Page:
Even years after the fall of Saigon, she was still experiencing close calls. On Sept. 11, 2001, Hazard was back east visiting friends who had recently moved from the Boston area to New Jersey. She was scheduled to take the early-morning flight back west when all flights were cancelled. If she had been in Boston, she would have been on the American Airlines Flight 11 that crashed into Tower One of the World Trade Center. "I always took the early-morning flight out of Boston."
Up until the evacuation, Clarke had always been fair and Hazard had enjoyed working for him. "I couldn't have had a better boss because he really knew finance," she says. He had always defended Hazard, including one time early in the evacuation when Clarke agreed she didn't have to pay a visiting Marine who lacked written orders. "It was the last logical decision he made," Hazard says. "I don't know. I think he fell apart. He didn't want to admit to himself the country was falling apart."
John W. Clarke, Jr., had been one of the Americans who'd enjoyed a comfortable life in Vietnam and planned to live out his days with his wife in her country. As the pandemonium increased, Clarke ordered Hazard to Cam Ranh Bay, which was swelling with 100,000 refugees, to disburse severance pay. "He told me to take millions of piasters and get on a South Vietnamese helicopter with South Vietnamese guards to pay Vietnamese employees of the State Department and DAO," Hazard recalls. "There's no way I could have lived through that because they all knew I would have money." Fortunately, two CIA agents went to the deputy chief of missions to have the flight cancelled. Clarke was out of touch with reality and oblivious to the danger he was putting his employees in, Hazard says: "His kingdom was falling apart."
Today, Hazard believes the South Vietnamese should have fought for their country instead of fleeing. "I didn't believe in the evacuation but I made sure that people who came to me for help got out," she adds. Over time, Hazard came to view the South Vietnamese as a people steeped in corruption, from their personal lives to their government. "They didn't want to fight for their country. They let people come into power who would rip them off."
She had more respect for the North Vietnamese people. "I don't know what they believed, but they were willing to fight for it."
Carrying the $9 million in negotiable instruments in her diddy bag, Hazard and Hinson went to the theater to catch a helicopter flight out of Saigon. The city was now surrounded by North Vietnamese troops and swollen with panicked masses of refugees. It was about 1330 hours. Every time rockets bombed the airfield, the waiting evacuees hit the deck. Hazard saw a man break a vodka bottle hidden in his pants pocket. Another lady, taking out her pet cat, ended up taking the cat's tranquilizers herself.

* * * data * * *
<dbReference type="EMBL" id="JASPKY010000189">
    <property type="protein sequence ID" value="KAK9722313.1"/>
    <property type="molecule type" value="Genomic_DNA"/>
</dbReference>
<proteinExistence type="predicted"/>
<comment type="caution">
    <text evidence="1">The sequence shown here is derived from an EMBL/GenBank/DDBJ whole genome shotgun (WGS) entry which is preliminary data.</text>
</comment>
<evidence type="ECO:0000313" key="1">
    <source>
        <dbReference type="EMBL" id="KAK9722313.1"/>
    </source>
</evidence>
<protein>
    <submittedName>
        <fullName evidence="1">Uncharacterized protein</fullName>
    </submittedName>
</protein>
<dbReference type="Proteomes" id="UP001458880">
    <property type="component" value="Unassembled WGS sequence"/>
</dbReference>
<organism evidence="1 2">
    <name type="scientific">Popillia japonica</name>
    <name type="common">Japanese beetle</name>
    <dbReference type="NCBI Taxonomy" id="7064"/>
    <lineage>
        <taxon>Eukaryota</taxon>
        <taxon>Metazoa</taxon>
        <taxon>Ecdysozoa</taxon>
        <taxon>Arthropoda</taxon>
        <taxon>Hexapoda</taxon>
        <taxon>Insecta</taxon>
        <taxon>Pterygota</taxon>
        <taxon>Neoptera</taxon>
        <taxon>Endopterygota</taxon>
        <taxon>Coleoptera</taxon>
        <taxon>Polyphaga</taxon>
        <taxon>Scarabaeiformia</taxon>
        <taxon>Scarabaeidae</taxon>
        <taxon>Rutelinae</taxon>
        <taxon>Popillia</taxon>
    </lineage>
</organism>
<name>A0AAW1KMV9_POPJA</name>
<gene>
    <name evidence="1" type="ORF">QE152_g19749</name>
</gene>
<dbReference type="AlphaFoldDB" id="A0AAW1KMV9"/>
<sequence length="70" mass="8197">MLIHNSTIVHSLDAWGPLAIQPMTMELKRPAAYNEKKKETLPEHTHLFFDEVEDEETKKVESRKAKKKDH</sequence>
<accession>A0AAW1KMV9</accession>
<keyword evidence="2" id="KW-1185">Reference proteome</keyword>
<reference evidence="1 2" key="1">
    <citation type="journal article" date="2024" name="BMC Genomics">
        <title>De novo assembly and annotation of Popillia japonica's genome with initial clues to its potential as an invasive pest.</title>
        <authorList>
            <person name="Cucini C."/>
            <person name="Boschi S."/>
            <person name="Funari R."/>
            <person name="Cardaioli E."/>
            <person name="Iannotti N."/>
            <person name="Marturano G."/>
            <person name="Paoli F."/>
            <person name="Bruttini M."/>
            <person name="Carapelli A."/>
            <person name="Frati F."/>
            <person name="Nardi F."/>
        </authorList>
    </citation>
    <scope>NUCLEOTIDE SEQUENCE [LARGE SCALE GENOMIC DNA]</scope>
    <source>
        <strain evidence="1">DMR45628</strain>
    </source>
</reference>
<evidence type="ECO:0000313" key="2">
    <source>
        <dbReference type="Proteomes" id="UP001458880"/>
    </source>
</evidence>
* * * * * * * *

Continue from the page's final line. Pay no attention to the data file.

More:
The helicopters started arriving. It was about 1500 hours when they boarded the second helicopter out along with about 100 other Americans. The craft had just started to get airborne when an Army major called a halt and ordered it back down—he wanted to put his Vietnamese girlfriend aboard. "We could've been killed," Hazard remembers.
The helicopters were landing on smaller vessels beside the US Navy ships, called landing ship docks. As Hazard arrived on the USS Mt. Vernon, she looked up to see the air full of helicopters. A Marine ordered her to Customs and she yelled over the noise that she was the financial officer and gave him a look inside her diddy bag. He ordered military police to escort Hazard to the ship's distribution officer, who had never handled that much money. He reluctantly put the money in his safe and issued Hazard a receipt.
Instead of a bag with $9 million Hazard should have been carrying the suitcase with $100,000 that Clarke had taken from the disbursing office the morning of the fall of Saigon. All the US currency, negotiable instruments, treasury checks, signature plates and other money in the care of the disbursing office was supposed to be taken to a US air base in Thailand. Hazard had arranged for the flight, which was to leave at 1100 hours on Sunday before the fall. An Army finance captain called on Friday and asked if some of General Homer Smith's personal effects could be on the flight. Hazard replied, "I don't care if Hogan's goat is on that flight as long as my records get out of here." The next day Hazard told Clarke about the flight when he came into the office. "He didn't say anything for or against it," she remembers. But the next morning the Army captain called and asked Hazard what was going on: "Clarke said you were relieved and he's taking over." She replied, "If I am, I'm still here counting money." Altho